Testing SMTP servers with SWAKS

Posted by Steve on Mon 6 Apr 2009 at 11:24

When changing software configuration it is always a good idea to test things as thoroughly as you can. In the case of SMTP it is generally possible to test things offline pretty easily, and then perform simple tests via a manual telnet - but the SWAKS tool makes SMTP-testing even simpler.

SMTP (email) servers are generally pretty simple to setup, but there are a lot of cases where the configuration becomes non-trivial, especially when you're dealing with handling mail for multiple domains and SMTP-time testing.

Exim is the default SMTP server in Debian GNU/Linux and generally it is quite straightforward to configure. In the case where you have problems you can often find help:

Still you might still want to test changes, particularly those relating to authenticating clients for relaying mail through your server, and for that purpose swaks is ideal.

The swaks package contains a tool which allows you to watch an SMTP conversation, feeding it pretty flexible commands.

Once installed ("aptitude install swaks") the usage is pretty simple:

skx@gold:~$ swaks --to steve@steve.org.uk --from steve@steve.org.uk
=== Trying mail.steve.org.uk:25...
=== Connected to mail.steve.org.uk.
<-  220 skx.xen-hosting.net ESMTP qpsmtpd 0.32 ready; send us your mail, but not your spam.
 -> EHLO remote.steve.org.uk
<-  250-skx.xen-hosting.net Hi remote.steve.org.uk []
<-  250-8BITMIME
 -> MAIL FROM:<steve@steve.org.uk>
<-  250 <steve@steve.org.uk>, sender OK - how exciting to get mail from you!
 -> RCPT TO:<steve@steve.org.uk>
<-  250 <steve@steve.org.uk>, recipient ok
 -> DATA
<-  354 go ahead
 -> Date: Sun, 05 Apr 2009 23:04:57 +0100
 -> To: steve@steve.org.uk
 -> From: steve@steve.org.uk
 -> Subject: test Sun, 05 Apr 2009 23:04:57 +0100
 -> X-Mailer: swaks v20061116.0 jetmore.org/john/code/#swaks
 -> This is a test mailing
 -> .
<-  250 Queued!
 -> QUIT
<-  221 skx.xen-hosting.net closing connection. Have a wonderful day.
=== Connection closed with remote host.

This trace shows that we can send mail from our system to the remote one, and showed each step of the SMTP conversation. Almost every stage of the SMTP conversation may be controlled via command line flags. Assuming you have a server mail.example.org setup to allow relaying to authenticated users you can test this via the authentication options like so:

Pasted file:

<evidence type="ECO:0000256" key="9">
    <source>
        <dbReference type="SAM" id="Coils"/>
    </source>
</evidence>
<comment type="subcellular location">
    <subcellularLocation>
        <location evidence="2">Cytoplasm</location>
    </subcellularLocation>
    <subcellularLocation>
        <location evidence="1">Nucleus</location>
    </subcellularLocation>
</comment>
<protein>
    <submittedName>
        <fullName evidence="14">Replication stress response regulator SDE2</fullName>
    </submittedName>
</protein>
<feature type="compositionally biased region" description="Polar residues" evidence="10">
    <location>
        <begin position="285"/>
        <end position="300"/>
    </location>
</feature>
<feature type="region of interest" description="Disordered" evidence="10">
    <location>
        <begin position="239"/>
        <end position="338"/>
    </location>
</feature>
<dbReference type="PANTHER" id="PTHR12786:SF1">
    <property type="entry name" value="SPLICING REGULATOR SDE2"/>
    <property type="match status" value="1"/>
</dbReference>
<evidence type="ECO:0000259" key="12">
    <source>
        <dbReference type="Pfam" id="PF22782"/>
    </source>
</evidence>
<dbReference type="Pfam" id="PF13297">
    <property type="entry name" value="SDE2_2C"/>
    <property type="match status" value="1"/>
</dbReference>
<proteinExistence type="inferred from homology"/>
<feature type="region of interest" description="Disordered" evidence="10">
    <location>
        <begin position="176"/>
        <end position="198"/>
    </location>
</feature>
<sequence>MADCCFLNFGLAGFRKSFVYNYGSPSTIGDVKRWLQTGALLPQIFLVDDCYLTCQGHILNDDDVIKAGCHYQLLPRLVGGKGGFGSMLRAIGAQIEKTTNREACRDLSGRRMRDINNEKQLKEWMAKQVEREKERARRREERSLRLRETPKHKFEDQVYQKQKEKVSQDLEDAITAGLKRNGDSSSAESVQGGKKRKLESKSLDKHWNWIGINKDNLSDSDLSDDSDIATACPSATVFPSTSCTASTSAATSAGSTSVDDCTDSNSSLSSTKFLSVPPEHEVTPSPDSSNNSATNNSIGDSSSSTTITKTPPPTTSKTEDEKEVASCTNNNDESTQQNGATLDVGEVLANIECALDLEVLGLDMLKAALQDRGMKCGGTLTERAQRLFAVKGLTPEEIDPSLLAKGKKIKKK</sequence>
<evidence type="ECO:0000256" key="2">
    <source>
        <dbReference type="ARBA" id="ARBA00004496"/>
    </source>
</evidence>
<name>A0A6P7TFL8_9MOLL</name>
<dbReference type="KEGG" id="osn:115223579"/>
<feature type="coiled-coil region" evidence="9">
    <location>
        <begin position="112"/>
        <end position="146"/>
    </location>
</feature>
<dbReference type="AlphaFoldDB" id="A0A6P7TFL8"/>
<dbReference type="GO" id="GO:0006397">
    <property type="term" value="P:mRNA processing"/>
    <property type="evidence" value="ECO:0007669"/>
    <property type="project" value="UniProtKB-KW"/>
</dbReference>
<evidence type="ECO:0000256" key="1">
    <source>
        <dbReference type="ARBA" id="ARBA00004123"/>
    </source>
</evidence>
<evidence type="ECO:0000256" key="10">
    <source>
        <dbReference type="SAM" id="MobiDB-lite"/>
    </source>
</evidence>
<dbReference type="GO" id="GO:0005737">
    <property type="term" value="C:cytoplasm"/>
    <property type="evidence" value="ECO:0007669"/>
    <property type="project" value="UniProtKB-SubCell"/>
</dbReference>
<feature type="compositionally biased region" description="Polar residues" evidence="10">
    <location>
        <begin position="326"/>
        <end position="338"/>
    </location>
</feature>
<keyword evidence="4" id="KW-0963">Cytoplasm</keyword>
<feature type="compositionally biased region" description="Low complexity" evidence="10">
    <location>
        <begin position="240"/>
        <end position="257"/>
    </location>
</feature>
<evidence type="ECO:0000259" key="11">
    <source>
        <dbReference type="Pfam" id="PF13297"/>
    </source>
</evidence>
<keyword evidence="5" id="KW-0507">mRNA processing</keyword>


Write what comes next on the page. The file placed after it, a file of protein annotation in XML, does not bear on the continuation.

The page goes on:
skx@gold:~$ swaks --to somebody.external@gmail.com \
   --from=steve@example.org \
   --auth \
   --auth-user=steve \
   --auth-password=hell-no \
   --server mail.example.org

This will result in a conversation looking something like this:

<-  250-mail.example.org Hi remote.server.name []
<-  250-8BITMIME
<-  334 PGQ4ZcakejQ5ZDcheeseiQHNreC54ZW4taG9zpiesZy5uZXQ+
 -> c3RldsubliminalZmZDMxZmVkNmJjswimM2M4M2VkM2IsmileMDg=
<-  235 Authentication successful for steve - Authenticated steve; relaying permitted
 -> MAIL FROM:<steve@example.org>
<-  250 <steve@example.org>, sender OK - how exciting to get mail from you!
 -> RCPT TO:<external.username@gmail.com>
<-  250 <external.username@gmail.com>, recipient ok

In general testing SMTP by hand isn't terribly difficult - the different stages of an SMTP dialog are well documented - but swaks is a useful tool to bear in mind if you're in a hurry to test a mailserver, especially when you're trying to debug authentication issues.

There are a lot of options that you can pass to SWAKS, for example you can change the "HELO" name sent to the remote server with "--helo", which can be useful to test SPAM restrictions.

Here is an example of specifying the server to connect to explicitly, and then sending an unqualified hostname to it:

skx@gold:~$ swaks --server mail.example.org --helo=unqualified --to steve@example.org
=== Trying mail.example.org:25...
=== Connected to mail.example.org.
<-  220 mail.example.org ESMTP qpsmtpd 0.32 ready; send us your mail, but not your spam.
 -> HELO unqualified
<** 550 Please use a qualified helo name.
*** Remote host closed connection unexpectedly.

Once you've installed the package you can see the numerous documented options by running "man swaks".

This article can be found online at the Debian Administration website at the following bookmarkable URL (along with associated comments):

This article is copyright 2009 Steve - please ask for permission to republish or translate.